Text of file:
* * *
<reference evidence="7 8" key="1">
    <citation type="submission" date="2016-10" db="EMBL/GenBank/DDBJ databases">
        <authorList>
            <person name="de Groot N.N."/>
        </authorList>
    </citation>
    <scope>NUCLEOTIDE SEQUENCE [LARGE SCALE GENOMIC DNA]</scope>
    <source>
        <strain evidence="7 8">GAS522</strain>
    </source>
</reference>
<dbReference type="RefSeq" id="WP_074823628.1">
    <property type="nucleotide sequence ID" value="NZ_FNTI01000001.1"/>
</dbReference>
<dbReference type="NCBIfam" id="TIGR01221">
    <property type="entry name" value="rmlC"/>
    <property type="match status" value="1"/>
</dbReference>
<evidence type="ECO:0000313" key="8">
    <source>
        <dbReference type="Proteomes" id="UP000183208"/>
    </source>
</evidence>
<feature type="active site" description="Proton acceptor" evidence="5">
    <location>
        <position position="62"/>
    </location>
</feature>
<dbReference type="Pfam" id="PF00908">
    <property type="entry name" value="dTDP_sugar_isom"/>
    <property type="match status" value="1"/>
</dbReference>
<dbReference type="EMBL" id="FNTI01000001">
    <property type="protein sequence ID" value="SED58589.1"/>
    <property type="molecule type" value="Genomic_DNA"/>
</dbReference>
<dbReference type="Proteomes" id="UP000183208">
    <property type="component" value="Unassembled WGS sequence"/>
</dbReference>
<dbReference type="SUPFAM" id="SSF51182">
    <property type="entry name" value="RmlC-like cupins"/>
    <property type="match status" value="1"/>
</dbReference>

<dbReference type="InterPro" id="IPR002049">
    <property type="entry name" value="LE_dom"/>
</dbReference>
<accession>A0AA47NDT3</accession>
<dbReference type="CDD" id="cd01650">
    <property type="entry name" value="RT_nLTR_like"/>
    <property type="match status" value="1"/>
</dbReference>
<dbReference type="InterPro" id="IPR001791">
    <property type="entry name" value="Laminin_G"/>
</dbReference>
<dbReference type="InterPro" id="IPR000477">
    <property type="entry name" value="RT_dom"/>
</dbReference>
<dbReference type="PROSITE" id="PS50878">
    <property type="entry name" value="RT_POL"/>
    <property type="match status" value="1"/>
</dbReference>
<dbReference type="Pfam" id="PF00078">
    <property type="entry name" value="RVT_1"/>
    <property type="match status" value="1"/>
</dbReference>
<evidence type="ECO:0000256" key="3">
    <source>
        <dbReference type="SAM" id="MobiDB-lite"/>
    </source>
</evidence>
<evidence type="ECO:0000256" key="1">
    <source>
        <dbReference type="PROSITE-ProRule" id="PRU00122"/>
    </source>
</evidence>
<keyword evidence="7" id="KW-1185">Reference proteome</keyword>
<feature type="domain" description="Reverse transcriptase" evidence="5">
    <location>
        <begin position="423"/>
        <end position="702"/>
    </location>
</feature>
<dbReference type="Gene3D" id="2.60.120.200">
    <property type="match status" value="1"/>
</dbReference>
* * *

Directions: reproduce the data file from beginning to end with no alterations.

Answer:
<reference evidence="7 8" key="1">
    <citation type="submission" date="2016-10" db="EMBL/GenBank/DDBJ databases">
        <authorList>
            <person name="de Groot N.N."/>
        </authorList>
    </citation>
    <scope>NUCLEOTIDE SEQUENCE [LARGE SCALE GENOMIC DNA]</scope>
    <source>
        <strain evidence="7 8">GAS522</strain>
    </source>
</reference>
<dbReference type="RefSeq" id="WP_074823628.1">
    <property type="nucleotide sequence ID" value="NZ_FNTI01000001.1"/>
</dbReference>
<dbReference type="NCBIfam" id="TIGR01221">
    <property type="entry name" value="rmlC"/>
    <property type="match status" value="1"/>
</dbReference>
<evidence type="ECO:0000313" key="8">
    <source>
        <dbReference type="Proteomes" id="UP000183208"/>
    </source>
</evidence>
<feature type="active site" description="Proton acceptor" evidence="5">
    <location>
        <position position="62"/>
    </location>
</feature>
<dbReference type="Pfam" id="PF00908">
    <property type="entry name" value="dTDP_sugar_isom"/>
    <property type="match status" value="1"/>
</dbReference>
<dbReference type="EMBL" id="FNTI01000001">
    <property type="protein sequence ID" value="SED58589.1"/>
    <property type="molecule type" value="Genomic_DNA"/>
</dbReference>
<dbReference type="Proteomes" id="UP000183208">
    <property type="component" value="Unassembled WGS sequence"/>
</dbReference>
<dbReference type="SUPFAM" id="SSF51182">
    <property type="entry name" value="RmlC-like cupins"/>
    <property type="match status" value="1"/>
</dbReference>

<dbReference type="InterPro" id="IPR002049">
    <property type="entry name" value="LE_dom"/>
</dbReference>
<accession>A0AA47NDT3</accession>
<dbReference type="CDD" id="cd01650">
    <property type="entry name" value="RT_nLTR_like"/>
    <property type="match status" value="1"/>
</dbReference>
<dbReference type="InterPro" id="IPR001791">
    <property type="entry name" value="Laminin_G"/>
</dbReference>
<dbReference type="InterPro" id="IPR000477">
    <property type="entry name" value="RT_dom"/>
</dbReference>
<dbReference type="PROSITE" id="PS50878">
    <property type="entry name" value="RT_POL"/>
    <property type="match status" value="1"/>
</dbReference>
<dbReference type="Pfam" id="PF00078">
    <property type="entry name" value="RVT_1"/>
    <property type="match status" value="1"/>
</dbReference>
<evidence type="ECO:0000256" key="3">
    <source>
        <dbReference type="SAM" id="MobiDB-lite"/>
    </source>
</evidence>
<evidence type="ECO:0000256" key="1">
    <source>
        <dbReference type="PROSITE-ProRule" id="PRU00122"/>
    </source>
</evidence>
<keyword evidence="7" id="KW-1185">Reference proteome</keyword>
<feature type="domain" description="Reverse transcriptase" evidence="5">
    <location>
        <begin position="423"/>
        <end position="702"/>
    </location>
</feature>
<dbReference type="Gene3D" id="2.60.120.200">
    <property type="match status" value="1"/>
</dbReference>